What’s the difference between APY and APR?

You may have heard both of these acronyms when referring to bank accounts, loans or credit cards. It’s important to know what each of them means and how they affect you and your finances.

In short, APY is about how much your deposited money grows when you save, and APR is about how much more you pay when you borrow. Both help you understand how things work with money, whether you're earning it or using it.

APY (Annual Percentage Yield) refers to the amount of interest earned on your savings. Imagine you have money in a savings account. The bank gives you an interest payment for keeping your money there. APY is like a supercharged way of showing how much extra money you get over a year. It’s like the interest on your interest!

For example, if you put $100 in a savings account with a 5% APY, after a year, you’ll have more than $105. Why? Because the APY takes into account how often the bank adds the interest to your account. If they do it more often, your money grows a bit faster. Use our handy compound savings calculator to see how your money can grow over time.

APR (Annual Percentage Rate) is the interest rate on a loan plus any fees you pay. It’s calculated on a yearly basis and shown as a percentage. It shows you how much extra you have to pay when you borrow money.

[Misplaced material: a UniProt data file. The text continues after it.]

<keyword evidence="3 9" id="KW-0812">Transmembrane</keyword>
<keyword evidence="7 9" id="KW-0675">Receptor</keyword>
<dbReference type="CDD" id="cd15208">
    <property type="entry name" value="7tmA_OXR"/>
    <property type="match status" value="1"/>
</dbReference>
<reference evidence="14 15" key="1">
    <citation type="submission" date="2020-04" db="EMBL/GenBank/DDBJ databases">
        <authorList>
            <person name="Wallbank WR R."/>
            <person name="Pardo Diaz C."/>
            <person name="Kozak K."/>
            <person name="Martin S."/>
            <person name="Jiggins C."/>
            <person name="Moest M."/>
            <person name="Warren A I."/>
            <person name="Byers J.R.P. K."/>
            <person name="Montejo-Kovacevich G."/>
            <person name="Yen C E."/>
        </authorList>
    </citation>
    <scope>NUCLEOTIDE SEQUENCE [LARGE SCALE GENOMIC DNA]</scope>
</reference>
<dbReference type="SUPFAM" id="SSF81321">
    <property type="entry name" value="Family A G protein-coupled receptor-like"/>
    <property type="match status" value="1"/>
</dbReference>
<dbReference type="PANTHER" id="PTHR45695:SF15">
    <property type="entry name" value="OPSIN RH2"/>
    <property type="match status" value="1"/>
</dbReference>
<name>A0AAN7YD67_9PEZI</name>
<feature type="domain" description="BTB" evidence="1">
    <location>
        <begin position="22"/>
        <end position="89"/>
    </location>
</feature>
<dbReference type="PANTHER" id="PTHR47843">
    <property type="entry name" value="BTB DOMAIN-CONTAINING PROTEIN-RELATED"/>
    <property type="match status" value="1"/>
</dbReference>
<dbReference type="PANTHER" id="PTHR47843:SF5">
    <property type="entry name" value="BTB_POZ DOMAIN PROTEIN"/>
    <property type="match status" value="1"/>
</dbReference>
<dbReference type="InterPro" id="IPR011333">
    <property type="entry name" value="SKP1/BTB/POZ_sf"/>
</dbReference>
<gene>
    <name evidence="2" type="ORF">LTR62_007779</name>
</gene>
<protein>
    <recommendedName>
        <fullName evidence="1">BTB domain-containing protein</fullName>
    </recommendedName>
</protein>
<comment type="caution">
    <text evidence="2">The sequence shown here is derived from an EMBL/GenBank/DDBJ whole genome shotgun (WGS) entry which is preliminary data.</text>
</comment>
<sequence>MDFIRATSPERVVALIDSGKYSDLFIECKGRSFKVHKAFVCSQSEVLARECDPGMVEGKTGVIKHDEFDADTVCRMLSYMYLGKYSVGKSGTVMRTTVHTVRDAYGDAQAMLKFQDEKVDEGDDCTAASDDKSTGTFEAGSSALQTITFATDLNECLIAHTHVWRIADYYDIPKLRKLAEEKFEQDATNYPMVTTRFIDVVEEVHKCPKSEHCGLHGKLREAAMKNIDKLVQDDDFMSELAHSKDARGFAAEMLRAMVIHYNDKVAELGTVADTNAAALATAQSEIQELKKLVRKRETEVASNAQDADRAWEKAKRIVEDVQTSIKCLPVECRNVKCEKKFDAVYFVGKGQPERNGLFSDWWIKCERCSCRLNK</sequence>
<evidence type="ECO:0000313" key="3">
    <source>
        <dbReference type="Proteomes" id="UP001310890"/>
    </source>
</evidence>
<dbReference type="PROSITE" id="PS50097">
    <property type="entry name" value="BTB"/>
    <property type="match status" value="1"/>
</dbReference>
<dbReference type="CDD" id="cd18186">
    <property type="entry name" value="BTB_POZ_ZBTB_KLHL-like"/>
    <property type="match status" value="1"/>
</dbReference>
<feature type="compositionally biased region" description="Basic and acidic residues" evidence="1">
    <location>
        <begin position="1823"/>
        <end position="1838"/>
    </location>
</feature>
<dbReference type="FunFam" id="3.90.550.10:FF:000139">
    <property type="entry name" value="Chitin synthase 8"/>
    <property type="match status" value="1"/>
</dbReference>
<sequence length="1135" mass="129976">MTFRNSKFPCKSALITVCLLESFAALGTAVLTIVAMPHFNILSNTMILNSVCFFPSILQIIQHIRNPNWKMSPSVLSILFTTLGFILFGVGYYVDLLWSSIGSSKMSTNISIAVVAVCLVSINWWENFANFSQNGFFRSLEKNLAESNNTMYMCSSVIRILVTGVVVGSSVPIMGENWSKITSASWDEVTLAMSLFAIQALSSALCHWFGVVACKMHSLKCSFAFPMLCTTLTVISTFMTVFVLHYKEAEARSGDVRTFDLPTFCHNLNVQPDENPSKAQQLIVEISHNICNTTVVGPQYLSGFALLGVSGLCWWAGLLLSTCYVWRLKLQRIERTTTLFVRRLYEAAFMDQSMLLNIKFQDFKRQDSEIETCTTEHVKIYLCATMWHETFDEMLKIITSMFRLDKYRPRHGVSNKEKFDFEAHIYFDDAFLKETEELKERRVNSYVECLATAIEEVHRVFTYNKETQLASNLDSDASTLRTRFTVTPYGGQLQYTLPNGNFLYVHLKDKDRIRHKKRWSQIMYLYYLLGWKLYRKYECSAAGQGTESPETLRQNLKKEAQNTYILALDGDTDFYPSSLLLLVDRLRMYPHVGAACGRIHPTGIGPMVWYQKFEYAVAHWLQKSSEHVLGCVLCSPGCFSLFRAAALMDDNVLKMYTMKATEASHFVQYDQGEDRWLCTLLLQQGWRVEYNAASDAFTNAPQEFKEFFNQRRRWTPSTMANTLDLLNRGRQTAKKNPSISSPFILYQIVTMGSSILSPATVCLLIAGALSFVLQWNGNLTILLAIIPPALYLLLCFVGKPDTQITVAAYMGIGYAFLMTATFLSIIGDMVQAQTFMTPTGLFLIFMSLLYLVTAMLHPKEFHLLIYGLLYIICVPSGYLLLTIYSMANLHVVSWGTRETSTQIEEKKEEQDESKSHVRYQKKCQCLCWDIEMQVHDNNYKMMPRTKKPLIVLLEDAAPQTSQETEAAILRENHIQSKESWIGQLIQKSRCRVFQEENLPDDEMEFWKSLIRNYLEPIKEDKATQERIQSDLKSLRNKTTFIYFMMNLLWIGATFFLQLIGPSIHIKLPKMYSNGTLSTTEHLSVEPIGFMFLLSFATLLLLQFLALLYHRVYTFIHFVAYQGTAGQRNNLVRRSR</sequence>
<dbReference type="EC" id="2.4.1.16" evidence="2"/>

Let’s say you borrow $100 with a 10% APR for a year. By the end of the year, you’ll have to pay back $110. This $10 extra is like the cost of borrowing that money for a year.

Since APR gives you an idea of the costs you’ll incur when you borrow money, you want that number to be low. When comparing loans, make sure you see the typical APR, not just an example that says “as low as.” Use our loan comparison calculator to help calculate APR and the effect of different rates on money you borrow.

Both APY and APR are calculated based on interest rates, but they have additional factors, too. APYs give you the most accurate idea of an account’s earning potential, while APRs give an idea of what you could owe.

Because they are both shown over a single year, they are more accurate than interest rate alone. Think of savings accounts with a higher interest rate for the first three months, or credit cards with 0% introductory rates. Comparing accounts on interest rates alone can be less accurate than when you use APR and APY.